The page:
We are about to show that you can get incredible structure from the simplest of algorithms when we use complex numbers.

The equation we are going to look at is an iterative equation:

with . You simply get the next from plugging in the previous one, squaring it and adding a number . I’m going to give you a value for , then you’re going to iterate this equation and see what happens. For instance, if I give you the number :

You can see that this number is just going to keep on increasing without end if we keep applying the algorithm. How about a smaller number, let’s say :

It looks like this is tending to some value. In fact it has come to a fixed point where . There are actually two solutions to this equation but one of them is 0.112702 which is where we are tending towards. I can clearly perform this procedure with being any number and I can ask whether the diverges as , or whether it always stays small. In fact I can be a bit more strict. I can ask whether the magnitude of the always stays less than or whether it becomes greater than . Let’s ask this for all numbers which are real.

It turns out that this is a pretty easy problem. If then the magnitude of always stays below 2 and if it’s outside this range, then it blows up. As an example Let’s look at the value of the as we iterate for numbers just below and just above . This is shown in the figure below}

But we’ve only looked at values of on the real line, and frankly the results were not very interesting. Why should it be any more interesting if we let be any complex number? It turns out that the answer is both surprising and beautiful.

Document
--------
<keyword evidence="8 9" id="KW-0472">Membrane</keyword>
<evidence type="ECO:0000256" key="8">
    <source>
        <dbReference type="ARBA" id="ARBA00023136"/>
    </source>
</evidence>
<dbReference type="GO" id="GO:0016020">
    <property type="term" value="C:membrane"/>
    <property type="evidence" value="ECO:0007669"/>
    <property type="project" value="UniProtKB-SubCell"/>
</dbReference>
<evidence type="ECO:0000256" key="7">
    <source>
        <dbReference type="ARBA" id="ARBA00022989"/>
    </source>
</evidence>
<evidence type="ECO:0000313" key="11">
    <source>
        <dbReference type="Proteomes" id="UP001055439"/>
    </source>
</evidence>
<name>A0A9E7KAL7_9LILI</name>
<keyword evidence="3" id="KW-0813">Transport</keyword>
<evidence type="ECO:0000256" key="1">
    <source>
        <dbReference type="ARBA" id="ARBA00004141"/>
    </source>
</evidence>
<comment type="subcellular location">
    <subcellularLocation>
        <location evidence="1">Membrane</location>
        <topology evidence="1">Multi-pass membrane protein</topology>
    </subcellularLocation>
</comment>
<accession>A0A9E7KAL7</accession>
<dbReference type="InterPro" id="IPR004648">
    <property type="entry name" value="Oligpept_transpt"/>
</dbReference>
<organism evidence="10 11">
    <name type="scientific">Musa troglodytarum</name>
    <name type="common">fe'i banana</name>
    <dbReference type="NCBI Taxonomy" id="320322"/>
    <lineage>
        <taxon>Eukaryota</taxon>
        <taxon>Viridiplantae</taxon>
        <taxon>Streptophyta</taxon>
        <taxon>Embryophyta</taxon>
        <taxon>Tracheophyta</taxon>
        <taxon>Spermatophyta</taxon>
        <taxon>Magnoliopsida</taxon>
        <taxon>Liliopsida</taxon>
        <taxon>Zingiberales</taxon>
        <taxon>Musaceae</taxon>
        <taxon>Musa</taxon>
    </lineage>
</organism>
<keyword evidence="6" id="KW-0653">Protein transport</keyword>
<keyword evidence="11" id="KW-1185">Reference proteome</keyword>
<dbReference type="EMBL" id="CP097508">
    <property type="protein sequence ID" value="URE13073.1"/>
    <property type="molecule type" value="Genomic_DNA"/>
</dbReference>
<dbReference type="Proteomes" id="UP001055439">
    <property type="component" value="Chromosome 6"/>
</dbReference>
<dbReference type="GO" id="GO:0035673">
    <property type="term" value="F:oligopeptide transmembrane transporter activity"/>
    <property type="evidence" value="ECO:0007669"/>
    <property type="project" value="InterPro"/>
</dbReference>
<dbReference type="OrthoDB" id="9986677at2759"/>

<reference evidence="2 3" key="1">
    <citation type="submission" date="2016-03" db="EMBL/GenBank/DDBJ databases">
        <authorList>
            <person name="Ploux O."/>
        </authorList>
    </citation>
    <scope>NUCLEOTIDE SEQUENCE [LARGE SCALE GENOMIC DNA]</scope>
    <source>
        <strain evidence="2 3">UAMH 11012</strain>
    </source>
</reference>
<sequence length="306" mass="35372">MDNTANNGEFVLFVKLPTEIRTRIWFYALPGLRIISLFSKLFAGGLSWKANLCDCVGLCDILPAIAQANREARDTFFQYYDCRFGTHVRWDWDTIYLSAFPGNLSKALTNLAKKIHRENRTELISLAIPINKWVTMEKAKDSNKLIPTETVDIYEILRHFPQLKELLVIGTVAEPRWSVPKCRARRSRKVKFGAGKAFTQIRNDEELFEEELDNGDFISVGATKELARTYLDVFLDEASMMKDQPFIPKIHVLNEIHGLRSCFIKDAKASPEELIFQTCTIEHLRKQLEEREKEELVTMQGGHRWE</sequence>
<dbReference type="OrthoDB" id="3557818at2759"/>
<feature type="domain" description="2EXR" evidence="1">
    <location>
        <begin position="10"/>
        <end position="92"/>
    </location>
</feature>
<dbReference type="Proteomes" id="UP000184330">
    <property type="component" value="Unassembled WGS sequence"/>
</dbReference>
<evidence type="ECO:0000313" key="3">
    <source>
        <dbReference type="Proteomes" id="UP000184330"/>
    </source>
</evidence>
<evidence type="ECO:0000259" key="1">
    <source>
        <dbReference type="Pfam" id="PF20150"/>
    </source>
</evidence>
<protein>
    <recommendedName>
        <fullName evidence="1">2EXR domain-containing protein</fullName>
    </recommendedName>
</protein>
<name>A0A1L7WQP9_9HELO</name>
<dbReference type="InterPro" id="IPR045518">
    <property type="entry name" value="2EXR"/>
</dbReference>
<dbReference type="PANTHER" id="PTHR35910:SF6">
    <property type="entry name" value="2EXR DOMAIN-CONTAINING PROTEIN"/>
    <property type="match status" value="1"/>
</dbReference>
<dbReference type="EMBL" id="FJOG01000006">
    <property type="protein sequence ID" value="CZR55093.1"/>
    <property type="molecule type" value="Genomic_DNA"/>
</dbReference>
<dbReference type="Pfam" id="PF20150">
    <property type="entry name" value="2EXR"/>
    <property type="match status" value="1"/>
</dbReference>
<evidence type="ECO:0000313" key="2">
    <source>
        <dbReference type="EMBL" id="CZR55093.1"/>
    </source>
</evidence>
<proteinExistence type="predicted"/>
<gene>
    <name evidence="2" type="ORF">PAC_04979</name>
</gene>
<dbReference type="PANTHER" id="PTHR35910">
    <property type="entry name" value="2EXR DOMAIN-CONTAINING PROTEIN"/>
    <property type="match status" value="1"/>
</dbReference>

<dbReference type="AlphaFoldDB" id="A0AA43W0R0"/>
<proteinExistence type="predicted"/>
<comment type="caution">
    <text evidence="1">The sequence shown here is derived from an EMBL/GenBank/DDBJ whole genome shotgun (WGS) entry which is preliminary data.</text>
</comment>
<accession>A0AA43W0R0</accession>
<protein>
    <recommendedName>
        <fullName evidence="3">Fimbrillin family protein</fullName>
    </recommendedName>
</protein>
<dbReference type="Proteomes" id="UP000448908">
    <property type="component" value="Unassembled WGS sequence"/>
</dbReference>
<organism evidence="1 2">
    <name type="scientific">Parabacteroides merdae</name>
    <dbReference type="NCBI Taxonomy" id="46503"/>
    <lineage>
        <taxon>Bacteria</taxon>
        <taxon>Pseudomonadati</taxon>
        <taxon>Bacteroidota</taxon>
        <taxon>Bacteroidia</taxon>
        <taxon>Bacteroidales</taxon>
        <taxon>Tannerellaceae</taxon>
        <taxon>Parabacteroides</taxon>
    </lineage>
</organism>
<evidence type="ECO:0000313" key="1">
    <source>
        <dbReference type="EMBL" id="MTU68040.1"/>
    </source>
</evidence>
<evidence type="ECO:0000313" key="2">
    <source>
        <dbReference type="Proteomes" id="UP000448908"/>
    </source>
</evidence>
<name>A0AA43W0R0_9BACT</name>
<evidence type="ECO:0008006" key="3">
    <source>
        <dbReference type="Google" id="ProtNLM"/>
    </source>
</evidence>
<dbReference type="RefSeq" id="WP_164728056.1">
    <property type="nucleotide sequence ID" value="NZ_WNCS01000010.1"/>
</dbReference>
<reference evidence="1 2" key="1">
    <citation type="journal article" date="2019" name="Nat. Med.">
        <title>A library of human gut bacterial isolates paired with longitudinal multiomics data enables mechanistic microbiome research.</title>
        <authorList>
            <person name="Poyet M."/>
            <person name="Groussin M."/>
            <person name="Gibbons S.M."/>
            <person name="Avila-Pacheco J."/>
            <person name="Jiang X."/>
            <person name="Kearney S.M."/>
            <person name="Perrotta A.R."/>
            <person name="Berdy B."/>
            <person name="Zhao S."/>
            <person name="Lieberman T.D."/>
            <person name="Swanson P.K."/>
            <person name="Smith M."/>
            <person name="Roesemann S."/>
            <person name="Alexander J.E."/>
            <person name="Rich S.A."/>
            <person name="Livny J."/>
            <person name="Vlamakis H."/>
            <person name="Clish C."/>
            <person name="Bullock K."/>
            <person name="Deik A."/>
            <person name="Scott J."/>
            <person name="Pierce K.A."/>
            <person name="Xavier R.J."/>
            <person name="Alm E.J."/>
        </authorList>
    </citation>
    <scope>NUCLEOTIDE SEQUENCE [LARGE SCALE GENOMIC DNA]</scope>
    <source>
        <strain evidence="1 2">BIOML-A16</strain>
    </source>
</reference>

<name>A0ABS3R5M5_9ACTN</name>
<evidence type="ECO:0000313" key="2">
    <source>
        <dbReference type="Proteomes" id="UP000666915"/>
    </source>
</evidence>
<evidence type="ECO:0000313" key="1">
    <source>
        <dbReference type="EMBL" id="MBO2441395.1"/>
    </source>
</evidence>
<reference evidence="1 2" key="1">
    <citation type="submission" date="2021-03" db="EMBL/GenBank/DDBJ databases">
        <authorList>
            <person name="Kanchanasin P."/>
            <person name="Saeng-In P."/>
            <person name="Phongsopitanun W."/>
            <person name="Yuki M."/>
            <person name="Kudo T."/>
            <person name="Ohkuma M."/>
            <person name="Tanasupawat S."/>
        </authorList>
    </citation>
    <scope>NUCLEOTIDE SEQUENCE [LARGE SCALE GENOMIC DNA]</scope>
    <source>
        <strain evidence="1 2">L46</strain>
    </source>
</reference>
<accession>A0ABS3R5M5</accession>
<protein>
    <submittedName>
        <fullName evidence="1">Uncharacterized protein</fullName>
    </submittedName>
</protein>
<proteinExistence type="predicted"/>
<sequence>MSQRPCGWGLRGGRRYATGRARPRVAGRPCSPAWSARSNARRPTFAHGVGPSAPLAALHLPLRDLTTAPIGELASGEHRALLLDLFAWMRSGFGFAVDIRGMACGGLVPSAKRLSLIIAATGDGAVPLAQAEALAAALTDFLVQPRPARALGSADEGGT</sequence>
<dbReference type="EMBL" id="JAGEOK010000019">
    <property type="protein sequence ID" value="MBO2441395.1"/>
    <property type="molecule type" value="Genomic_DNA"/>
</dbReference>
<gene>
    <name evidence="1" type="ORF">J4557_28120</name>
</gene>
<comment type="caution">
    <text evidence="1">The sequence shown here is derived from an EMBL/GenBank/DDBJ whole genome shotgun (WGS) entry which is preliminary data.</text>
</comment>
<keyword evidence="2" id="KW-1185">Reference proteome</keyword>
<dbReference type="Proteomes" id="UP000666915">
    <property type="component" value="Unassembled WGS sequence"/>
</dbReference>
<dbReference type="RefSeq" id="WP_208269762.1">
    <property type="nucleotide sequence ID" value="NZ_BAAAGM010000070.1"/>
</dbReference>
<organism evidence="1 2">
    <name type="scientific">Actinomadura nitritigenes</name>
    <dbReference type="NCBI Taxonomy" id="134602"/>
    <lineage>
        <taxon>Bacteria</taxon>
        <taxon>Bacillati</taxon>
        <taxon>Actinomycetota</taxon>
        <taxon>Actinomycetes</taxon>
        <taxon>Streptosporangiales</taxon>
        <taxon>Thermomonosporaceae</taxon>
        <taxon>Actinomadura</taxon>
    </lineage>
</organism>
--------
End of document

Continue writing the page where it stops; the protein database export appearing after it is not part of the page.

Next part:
We’ll work out what is the set of complex numbers for which always stays below 2 using a technique of picking numbers in the complex plane at random and testing them – ie. plugging them into the iterative algorithm and seeing what happens to . We’re only going to run the iterative algorithm for a maximum number of times, but if during that time the magnitude of goes above 2 we will quite the algorithm and say that that value of that we used is not in the set that we are interested in. In fact to get the set accurately we would have to be more sophisticated than this and run the algorithm in a more intelligent way so that we’re not including points in the set which should not be there. For instance, in the figure above had we only run the algorithm 50 times, we would have thoughts that 0.251 was in the set, whereas we see that eventually, the magnitude gets above 2 and so it’s not in the set. However, for the purposes of this explanation, running the algorithm 100 times will be sufficient to see the complexity emerge.

Let’s try with a random complex number. Let’s take . This, together with is shown in the figure here:

We can see immediately that the behaviour looks somewhat different. For real numbers the numbers either converged, or diverged fairly obviously, but for complex numbers they seem to oscillate before they converge or diverge and it’s not altogether clear what will happen if you look at the values at any particular .

Let’s now take random points in the complex plane (values of ) and if the value of converges, we’ll put a blue point there and if it diverges (within 100 iterations of the algorithm) we’ll put a red point there. What will this look like? This is shown in the figure here for 100,000 random points.